The consumer sector did breakout last week on the good news from the jobs front. However, the tech and financial sectors couldn’t find new highs and of course worries of the Chinese slowdown hurt the basic materials sector. With the dollar rallying, I would like to see tech and financials breakout to new highs with basic materials and industrials at least consolidating at these levels to get really bullish again. For now, it is wait and see.
Have a great trading day!
Here are the 7:00am ET snapshots of the latest equity market trading results for Europe, and futures prices plus 5-minute charts of the futures for S&P 500, 30-year US Treasury Bond, US Dollar index, Gold and Crude Oil.
|Symbol||Name||Last Trade||Change||Related Info|
||0.78 (0.04%)||Components, Chart, More|
||3.62 (0.16%)||Components, Chart, More|
||5.12 (0.15%)||Components, Chart, More|
||12.30 (0.18%)||Components, Chart, More|
||0.47 (0.14%)||Components, Chart, More|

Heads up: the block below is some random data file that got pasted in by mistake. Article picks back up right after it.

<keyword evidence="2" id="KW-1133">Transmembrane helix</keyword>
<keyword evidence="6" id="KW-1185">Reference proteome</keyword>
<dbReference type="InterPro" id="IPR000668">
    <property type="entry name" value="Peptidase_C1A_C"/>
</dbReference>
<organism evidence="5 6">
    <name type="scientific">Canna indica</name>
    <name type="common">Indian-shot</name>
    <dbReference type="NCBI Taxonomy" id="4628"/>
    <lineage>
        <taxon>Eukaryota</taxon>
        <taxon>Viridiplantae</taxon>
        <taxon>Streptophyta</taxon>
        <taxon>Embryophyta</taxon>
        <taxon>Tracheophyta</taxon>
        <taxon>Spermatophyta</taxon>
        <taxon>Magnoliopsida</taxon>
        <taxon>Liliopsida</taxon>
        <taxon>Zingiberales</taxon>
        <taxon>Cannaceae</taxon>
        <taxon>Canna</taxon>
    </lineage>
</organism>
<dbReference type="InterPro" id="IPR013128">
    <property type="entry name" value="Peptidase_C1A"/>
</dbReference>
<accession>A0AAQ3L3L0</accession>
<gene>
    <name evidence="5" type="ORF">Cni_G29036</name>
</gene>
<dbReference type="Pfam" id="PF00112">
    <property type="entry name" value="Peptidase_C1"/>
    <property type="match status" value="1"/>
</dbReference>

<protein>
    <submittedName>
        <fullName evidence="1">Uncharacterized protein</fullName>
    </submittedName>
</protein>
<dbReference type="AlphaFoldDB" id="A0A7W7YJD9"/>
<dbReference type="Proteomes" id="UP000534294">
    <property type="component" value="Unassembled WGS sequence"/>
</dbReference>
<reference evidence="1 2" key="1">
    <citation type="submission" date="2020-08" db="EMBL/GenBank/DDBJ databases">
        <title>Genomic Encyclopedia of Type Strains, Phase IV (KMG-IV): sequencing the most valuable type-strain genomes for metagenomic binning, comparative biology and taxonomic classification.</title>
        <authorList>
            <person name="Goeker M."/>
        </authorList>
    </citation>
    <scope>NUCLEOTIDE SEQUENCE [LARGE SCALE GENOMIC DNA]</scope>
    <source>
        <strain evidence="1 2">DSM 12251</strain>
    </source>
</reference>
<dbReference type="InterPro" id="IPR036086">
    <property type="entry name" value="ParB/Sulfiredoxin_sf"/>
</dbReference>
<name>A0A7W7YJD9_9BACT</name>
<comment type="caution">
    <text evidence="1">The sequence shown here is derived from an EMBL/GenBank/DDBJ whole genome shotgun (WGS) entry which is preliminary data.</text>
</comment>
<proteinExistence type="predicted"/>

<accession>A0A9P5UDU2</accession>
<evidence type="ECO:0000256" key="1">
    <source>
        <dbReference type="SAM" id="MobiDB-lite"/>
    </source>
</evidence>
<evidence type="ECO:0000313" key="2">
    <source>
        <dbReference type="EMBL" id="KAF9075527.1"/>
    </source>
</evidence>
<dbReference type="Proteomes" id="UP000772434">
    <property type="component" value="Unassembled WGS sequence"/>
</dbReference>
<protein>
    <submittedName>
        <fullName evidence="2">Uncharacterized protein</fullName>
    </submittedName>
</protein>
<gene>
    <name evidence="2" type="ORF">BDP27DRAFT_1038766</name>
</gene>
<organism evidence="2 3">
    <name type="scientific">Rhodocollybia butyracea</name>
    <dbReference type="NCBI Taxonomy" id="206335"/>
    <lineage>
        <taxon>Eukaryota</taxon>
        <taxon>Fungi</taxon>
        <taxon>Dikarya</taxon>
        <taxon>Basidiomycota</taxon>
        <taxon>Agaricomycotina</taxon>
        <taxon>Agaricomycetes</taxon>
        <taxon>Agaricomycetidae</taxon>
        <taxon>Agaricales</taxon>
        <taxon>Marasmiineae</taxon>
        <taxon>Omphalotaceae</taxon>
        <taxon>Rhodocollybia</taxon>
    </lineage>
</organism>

|^OSEAX||OSE All Share||481.10
||3.39 (0.70%)||Components, Chart, More|
||0.20 (0.06%)||Components, Chart, More|
||15.24 (0.25%)||Components, Chart, More|
||3.79 (0.06%)||Components, Chart, More|
||5.80 (0.58%)||Chart, More|
||0.48 (0.03%)||Chart, More|
|GD.AT||Athex Composite Share Price Index||743.73
||8.62 (1.15%)||Chart, More|
The team will check in during the day, reporting in the Discourse when there is a new entry.
Enjoy your day.
Cara on Trends & Cycles
Vad’s Catch of the Day
Kaimu’s Sound Money
CTA Trading Desk Mid-Day Report
CTA Trading Desk Post-Close Report
Jeff Borsato’s Hidden Truth
The Not so Lone Gunman
This piece by Tariq Ali on the LRB blog that highlights the complexities of wars of occupation.
The Not so Lone Gunman
by Tariq Ali (March 12, 2012)
In most colonial wars people are arrested, tortured at random and killed. Not even a façade of legality is considered necessary. The ‘lone’ American gunman who butchered innocents in Afghanistan in the early hours of Sunday morning was far from being an exception. For this is not the act of a deranged maniac killing schoolchildren in an American city. The ‘lone’ killer is a sergeant in the US army. He’s not the first and won’t be the last to kill like this.